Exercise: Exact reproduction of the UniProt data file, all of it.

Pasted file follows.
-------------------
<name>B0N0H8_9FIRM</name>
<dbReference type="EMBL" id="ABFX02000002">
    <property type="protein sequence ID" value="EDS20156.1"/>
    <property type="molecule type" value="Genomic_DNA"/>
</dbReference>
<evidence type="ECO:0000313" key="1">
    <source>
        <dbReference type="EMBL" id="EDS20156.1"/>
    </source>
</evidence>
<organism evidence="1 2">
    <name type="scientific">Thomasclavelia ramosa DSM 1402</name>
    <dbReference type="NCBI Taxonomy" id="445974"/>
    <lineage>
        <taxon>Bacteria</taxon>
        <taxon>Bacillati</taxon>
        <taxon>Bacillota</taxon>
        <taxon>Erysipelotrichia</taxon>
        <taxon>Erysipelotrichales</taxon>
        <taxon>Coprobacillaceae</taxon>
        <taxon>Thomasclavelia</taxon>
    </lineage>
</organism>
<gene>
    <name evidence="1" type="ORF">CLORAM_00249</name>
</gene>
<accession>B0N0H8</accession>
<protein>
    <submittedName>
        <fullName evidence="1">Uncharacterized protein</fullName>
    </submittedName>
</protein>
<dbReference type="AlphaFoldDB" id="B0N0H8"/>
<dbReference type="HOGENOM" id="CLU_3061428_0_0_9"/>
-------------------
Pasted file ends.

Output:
<name>B0N0H8_9FIRM</name>
<dbReference type="EMBL" id="ABFX02000002">
    <property type="protein sequence ID" value="EDS20156.1"/>
    <property type="molecule type" value="Genomic_DNA"/>
</dbReference>
<evidence type="ECO:0000313" key="1">
    <source>
        <dbReference type="EMBL" id="EDS20156.1"/>
    </source>
</evidence>
<organism evidence="1 2">
    <name type="scientific">Thomasclavelia ramosa DSM 1402</name>
    <dbReference type="NCBI Taxonomy" id="445974"/>
    <lineage>
        <taxon>Bacteria</taxon>
        <taxon>Bacillati</taxon>
        <taxon>Bacillota</taxon>
        <taxon>Erysipelotrichia</taxon>
        <taxon>Erysipelotrichales</taxon>
        <taxon>Coprobacillaceae</taxon>
        <taxon>Thomasclavelia</taxon>
    </lineage>
</organism>
<gene>
    <name evidence="1" type="ORF">CLORAM_00249</name>
</gene>
<accession>B0N0H8</accession>
<protein>
    <submittedName>
        <fullName evidence="1">Uncharacterized protein</fullName>
    </submittedName>
</protein>
<dbReference type="AlphaFoldDB" id="B0N0H8"/>
<dbReference type="HOGENOM" id="CLU_3061428_0_0_9"/>